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Ancient abbey dig set to resume at Leiston

Archaeologists are hoping to unearth more hidden secrets when they return to Leiston Abbey in search of a lost infirmary this July.

Ancient abbey dig set to resume at Leiston
Aerial view of Leiston Abbey, showing a cropmark in the field adjacent to the ruin, 
believed to be the lost eastern range of abbey buildings, perhaps even the infirmary. 
This summer s investigations will look more closely at this area 
[Credit: East Anglian Daily Times]
It will be the third time DigVentures has led a crowdfunded dig at the 14th century ruin – with members of the public again invited to grab a trowel and get involved.

Gossip got out after the first excavation that the bones of Suffolk folklore monster Black Shuck had been found in the trenches. The huge carcass turned out to be the remains of a very large domestic dog, but the discovery caused no less excitement among experts from DigVentures, who have seen the dig gain in popularity since it began in 2013.

Project director, Brendon Wilkins said: “We were blown away by the number of people who came forward to help make this happen. From Suffolk to India, people have supported this project from all over the world. With their help we’ve already made some tremendous discoveries.”


Items have so far included a ‘papal bulla’ used to seal a message from the Vatican at the time of the plague, an earspoon probably used to remove earwax, and the kitchen waste pile – containing vital evidence of what the monks used to cook, what they ate, and how widely they traded.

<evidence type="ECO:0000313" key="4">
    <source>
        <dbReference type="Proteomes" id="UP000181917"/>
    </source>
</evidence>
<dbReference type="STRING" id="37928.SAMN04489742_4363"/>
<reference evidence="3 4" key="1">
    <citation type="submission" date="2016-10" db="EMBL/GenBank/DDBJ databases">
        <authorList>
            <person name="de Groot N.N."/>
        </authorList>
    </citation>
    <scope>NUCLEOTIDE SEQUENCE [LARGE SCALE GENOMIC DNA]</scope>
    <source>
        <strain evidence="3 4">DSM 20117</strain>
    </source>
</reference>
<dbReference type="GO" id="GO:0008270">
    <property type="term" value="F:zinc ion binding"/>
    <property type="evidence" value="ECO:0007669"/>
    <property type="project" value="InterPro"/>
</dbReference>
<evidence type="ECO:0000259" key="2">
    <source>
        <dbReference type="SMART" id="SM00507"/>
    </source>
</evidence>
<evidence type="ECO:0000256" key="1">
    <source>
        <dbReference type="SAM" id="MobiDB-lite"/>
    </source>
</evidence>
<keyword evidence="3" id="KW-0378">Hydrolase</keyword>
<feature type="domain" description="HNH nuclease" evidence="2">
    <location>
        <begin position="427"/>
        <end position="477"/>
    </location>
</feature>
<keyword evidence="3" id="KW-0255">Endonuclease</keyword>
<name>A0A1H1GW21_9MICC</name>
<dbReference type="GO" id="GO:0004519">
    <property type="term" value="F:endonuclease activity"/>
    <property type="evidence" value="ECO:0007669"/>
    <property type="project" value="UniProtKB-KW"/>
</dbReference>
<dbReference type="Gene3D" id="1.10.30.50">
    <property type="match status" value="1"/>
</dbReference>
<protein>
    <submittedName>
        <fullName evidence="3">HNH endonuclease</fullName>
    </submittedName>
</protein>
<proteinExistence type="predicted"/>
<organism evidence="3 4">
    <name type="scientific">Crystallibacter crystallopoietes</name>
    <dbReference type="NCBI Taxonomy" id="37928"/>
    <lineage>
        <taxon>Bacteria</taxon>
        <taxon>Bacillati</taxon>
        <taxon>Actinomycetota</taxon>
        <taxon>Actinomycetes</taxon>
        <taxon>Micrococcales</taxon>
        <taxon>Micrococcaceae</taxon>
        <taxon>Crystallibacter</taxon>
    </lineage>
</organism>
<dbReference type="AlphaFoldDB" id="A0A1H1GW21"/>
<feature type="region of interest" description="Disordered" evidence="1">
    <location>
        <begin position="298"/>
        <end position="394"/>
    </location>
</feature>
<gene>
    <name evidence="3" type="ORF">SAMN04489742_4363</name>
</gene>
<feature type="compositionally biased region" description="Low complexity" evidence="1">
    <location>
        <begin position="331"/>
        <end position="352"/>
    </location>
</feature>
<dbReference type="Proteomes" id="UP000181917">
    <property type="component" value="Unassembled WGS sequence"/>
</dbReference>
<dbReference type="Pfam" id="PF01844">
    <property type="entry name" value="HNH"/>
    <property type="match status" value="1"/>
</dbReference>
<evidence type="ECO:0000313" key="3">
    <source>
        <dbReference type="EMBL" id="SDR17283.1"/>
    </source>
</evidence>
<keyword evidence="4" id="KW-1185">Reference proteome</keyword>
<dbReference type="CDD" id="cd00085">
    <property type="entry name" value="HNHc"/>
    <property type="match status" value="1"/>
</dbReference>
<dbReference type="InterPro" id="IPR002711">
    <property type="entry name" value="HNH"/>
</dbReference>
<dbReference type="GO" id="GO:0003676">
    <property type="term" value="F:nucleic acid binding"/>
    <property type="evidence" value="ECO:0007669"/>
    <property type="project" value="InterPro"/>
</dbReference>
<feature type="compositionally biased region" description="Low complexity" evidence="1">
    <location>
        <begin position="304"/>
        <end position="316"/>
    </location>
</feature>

The team also found several Nuremberg jetons – a sort of informal currency minted in Germany but widely used in the area – as well as the remains of huge ditches running through one of the fields, prehistoric flint tools and signs of a previously unknown Bronze Age settlement.

This year’s project, which will be recorded on film, aims to understand more about medieval monastic medicine by locating the lost infirmary building. It will also measure the impact of burrowing rabbits on the abbey’s foundations over the years.

Lisa Westcott Wilkins, DigVentures managing director, said: “We’re also changing the way archaeology is done. We’ll be using the Digital Dig Team app we developed last year with a grant from the Heritage Lottery Fund. This app makes it possible for us to upload every discovery on iPads so that it’s available to see online as soon as it comes out of the trench”

The dig takes place from July 13-26. Free daily site tours and evening lectures are open to all. Crowdfunding supporters can join the team in the trenches.

For more information visit the DigVentures website.

Author: Tom Potter | Source: East Anglian Daily Times [April 08, 2015]
TANN

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